Sometimes, I want to erase certain parts of history, to take my finger on one of those long timelines we used in 11th grade U.S. History class and just rub them out. But history is not written on a white board.

Or maybe it is. Maybe that’s why parts of it I want to ignore.

Sometimes, the lines we want to wipe away are the lashes from a whip or the scars from shackles or the streams of blood that run down legs forced open. Some of us think it would be better if we just acted like slavery was a quaint institution that we say was “horrible” and then pretend wasn’t really. “They had a place to live and food to eat.”

I want to scrub out the lines in wills or notes that grant freedom or the chalk-scrawled etchings of letters on slate in tiny, hidden classrooms, or the writing on bills of sale for families bought at the request of a father who knew his master to be, in some way, kind. If I could erase these pieces from history – not from the experience itself – then maybe people would stop pretending like slavery “wasn’t that bad.”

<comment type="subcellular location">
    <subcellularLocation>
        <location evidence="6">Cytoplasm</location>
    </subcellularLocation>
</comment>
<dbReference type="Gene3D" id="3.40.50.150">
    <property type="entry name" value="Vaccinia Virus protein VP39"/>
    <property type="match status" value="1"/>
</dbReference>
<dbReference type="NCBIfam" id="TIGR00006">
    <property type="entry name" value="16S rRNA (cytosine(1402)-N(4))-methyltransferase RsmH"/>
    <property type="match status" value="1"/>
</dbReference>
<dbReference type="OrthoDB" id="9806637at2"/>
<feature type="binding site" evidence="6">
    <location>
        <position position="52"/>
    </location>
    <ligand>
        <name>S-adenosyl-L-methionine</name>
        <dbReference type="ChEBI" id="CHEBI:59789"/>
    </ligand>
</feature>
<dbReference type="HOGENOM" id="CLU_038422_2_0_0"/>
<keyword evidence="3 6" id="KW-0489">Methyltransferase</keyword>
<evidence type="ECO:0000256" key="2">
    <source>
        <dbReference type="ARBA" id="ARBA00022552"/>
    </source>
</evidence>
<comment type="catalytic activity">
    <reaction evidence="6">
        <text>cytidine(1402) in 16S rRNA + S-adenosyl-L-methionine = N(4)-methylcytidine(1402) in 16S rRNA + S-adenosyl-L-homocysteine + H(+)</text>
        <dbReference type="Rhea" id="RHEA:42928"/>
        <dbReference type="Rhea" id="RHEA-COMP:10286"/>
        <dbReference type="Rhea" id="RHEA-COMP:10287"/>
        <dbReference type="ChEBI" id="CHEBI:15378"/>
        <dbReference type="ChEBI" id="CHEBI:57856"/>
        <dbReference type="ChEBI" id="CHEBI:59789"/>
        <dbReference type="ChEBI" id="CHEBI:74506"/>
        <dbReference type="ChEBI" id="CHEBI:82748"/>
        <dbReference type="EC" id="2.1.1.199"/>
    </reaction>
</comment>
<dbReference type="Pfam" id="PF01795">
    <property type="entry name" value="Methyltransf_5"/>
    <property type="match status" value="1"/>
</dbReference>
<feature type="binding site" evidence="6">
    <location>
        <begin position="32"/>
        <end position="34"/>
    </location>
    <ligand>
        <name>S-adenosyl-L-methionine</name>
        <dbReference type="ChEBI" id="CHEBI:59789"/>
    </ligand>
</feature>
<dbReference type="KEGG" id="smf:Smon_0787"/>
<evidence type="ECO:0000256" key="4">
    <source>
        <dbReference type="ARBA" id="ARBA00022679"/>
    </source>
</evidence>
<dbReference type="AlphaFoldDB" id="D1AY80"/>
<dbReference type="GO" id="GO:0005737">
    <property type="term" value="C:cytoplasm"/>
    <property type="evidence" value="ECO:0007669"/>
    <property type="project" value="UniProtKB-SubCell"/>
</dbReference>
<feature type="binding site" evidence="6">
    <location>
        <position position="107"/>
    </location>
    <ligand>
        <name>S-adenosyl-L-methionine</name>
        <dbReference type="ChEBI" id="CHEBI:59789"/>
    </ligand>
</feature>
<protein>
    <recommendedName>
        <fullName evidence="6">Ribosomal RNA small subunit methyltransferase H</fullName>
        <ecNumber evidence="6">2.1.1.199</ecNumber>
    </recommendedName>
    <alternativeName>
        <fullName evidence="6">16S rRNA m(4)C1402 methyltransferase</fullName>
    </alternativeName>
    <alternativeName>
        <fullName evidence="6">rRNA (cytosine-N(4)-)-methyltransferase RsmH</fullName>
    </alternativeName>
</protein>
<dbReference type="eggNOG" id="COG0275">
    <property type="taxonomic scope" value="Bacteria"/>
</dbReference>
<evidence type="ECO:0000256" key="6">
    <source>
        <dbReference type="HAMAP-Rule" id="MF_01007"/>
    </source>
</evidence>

But slavery was bloodlines and promises kept. It was scars and hopes and songs and screams. It was everything life always is. Nothing can be, will be erased, even if we pretend.

Around all these lines – these particular experiences and particular people – around all these names a circle has been drawn – the circumference of a marble shooting ring comes to mind. This line contains all the stories that we hold up as “evidence” of “good” or “bad.”

The circle of ownership. People owned other people.

Here on this plantation, here, where I live in the very steps of people who owned and were owned, I have no idea how to wrap my mind around this. I have no idea.

A baby girl is born here. Isaetta. Her first breath shares the air with trees whose bark I caress each time I pass. She toddles her first steps here on roads where my feet stir dust.

Then, at age two, she and her parents are moved to Alabama. They do not choose to move. They do not even get to protest. They simply pack their bags and begin to walk. Isaetta cannot take this many steps on her own.

To be owned. To be circumscribed entirely by someone else’s wishes. I can’t even imagine.